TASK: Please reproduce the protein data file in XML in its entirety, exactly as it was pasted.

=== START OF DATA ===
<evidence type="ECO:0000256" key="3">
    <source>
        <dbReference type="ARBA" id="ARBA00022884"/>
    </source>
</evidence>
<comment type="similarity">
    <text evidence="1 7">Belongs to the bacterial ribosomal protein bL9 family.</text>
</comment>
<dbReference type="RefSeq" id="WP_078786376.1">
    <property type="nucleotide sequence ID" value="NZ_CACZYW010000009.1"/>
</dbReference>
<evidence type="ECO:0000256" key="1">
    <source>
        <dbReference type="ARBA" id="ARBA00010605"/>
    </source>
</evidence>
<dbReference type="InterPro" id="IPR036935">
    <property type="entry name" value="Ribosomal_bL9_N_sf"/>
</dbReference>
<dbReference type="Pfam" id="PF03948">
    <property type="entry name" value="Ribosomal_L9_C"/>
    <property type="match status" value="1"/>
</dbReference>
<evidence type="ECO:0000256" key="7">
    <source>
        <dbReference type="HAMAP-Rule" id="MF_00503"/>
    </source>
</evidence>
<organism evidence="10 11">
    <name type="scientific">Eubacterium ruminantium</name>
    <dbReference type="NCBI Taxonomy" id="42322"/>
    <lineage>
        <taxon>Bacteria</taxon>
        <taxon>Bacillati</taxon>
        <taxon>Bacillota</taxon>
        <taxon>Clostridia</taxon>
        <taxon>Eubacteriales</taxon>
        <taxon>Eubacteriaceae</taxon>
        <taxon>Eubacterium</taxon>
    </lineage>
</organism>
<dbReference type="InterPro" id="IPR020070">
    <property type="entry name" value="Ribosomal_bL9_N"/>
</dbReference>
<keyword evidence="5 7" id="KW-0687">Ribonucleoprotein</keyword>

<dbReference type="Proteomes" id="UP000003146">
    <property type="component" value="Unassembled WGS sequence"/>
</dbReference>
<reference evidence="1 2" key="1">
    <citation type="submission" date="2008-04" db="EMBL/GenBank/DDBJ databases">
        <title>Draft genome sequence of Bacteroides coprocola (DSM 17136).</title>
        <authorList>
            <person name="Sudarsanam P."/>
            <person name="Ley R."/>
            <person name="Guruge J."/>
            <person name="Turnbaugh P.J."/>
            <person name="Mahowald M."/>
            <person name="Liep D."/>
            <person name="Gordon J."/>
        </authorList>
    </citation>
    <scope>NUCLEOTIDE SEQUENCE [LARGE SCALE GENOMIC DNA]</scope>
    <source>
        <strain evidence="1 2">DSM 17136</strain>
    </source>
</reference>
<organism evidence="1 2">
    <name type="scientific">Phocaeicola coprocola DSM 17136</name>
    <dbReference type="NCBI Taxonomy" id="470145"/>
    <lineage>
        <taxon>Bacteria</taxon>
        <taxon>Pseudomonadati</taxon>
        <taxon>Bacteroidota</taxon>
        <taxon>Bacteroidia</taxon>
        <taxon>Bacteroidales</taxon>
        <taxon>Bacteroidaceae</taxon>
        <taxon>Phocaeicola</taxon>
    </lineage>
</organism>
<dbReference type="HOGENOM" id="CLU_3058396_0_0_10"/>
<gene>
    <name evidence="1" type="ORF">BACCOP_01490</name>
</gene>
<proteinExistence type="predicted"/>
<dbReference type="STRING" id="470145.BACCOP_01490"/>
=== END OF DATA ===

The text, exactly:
<evidence type="ECO:0000256" key="3">
    <source>
        <dbReference type="ARBA" id="ARBA00022884"/>
    </source>
</evidence>
<comment type="similarity">
    <text evidence="1 7">Belongs to the bacterial ribosomal protein bL9 family.</text>
</comment>
<dbReference type="RefSeq" id="WP_078786376.1">
    <property type="nucleotide sequence ID" value="NZ_CACZYW010000009.1"/>
</dbReference>
<evidence type="ECO:0000256" key="1">
    <source>
        <dbReference type="ARBA" id="ARBA00010605"/>
    </source>
</evidence>
<dbReference type="InterPro" id="IPR036935">
    <property type="entry name" value="Ribosomal_bL9_N_sf"/>
</dbReference>
<dbReference type="Pfam" id="PF03948">
    <property type="entry name" value="Ribosomal_L9_C"/>
    <property type="match status" value="1"/>
</dbReference>
<evidence type="ECO:0000256" key="7">
    <source>
        <dbReference type="HAMAP-Rule" id="MF_00503"/>
    </source>
</evidence>
<organism evidence="10 11">
    <name type="scientific">Eubacterium ruminantium</name>
    <dbReference type="NCBI Taxonomy" id="42322"/>
    <lineage>
        <taxon>Bacteria</taxon>
        <taxon>Bacillati</taxon>
        <taxon>Bacillota</taxon>
        <taxon>Clostridia</taxon>
        <taxon>Eubacteriales</taxon>
        <taxon>Eubacteriaceae</taxon>
        <taxon>Eubacterium</taxon>
    </lineage>
</organism>
<dbReference type="InterPro" id="IPR020070">
    <property type="entry name" value="Ribosomal_bL9_N"/>
</dbReference>
<keyword evidence="5 7" id="KW-0687">Ribonucleoprotein</keyword>

<dbReference type="Proteomes" id="UP000003146">
    <property type="component" value="Unassembled WGS sequence"/>
</dbReference>
<reference evidence="1 2" key="1">
    <citation type="submission" date="2008-04" db="EMBL/GenBank/DDBJ databases">
        <title>Draft genome sequence of Bacteroides coprocola (DSM 17136).</title>
        <authorList>
            <person name="Sudarsanam P."/>
            <person name="Ley R."/>
            <person name="Guruge J."/>
            <person name="Turnbaugh P.J."/>
            <person name="Mahowald M."/>
            <person name="Liep D."/>
            <person name="Gordon J."/>
        </authorList>
    </citation>
    <scope>NUCLEOTIDE SEQUENCE [LARGE SCALE GENOMIC DNA]</scope>
    <source>
        <strain evidence="1 2">DSM 17136</strain>
    </source>
</reference>
<organism evidence="1 2">
    <name type="scientific">Phocaeicola coprocola DSM 17136</name>
    <dbReference type="NCBI Taxonomy" id="470145"/>
    <lineage>
        <taxon>Bacteria</taxon>
        <taxon>Pseudomonadati</taxon>
        <taxon>Bacteroidota</taxon>
        <taxon>Bacteroidia</taxon>
        <taxon>Bacteroidales</taxon>
        <taxon>Bacteroidaceae</taxon>
        <taxon>Phocaeicola</taxon>
    </lineage>
</organism>
<dbReference type="HOGENOM" id="CLU_3058396_0_0_10"/>
<gene>
    <name evidence="1" type="ORF">BACCOP_01490</name>
</gene>
<proteinExistence type="predicted"/>
<dbReference type="STRING" id="470145.BACCOP_01490"/>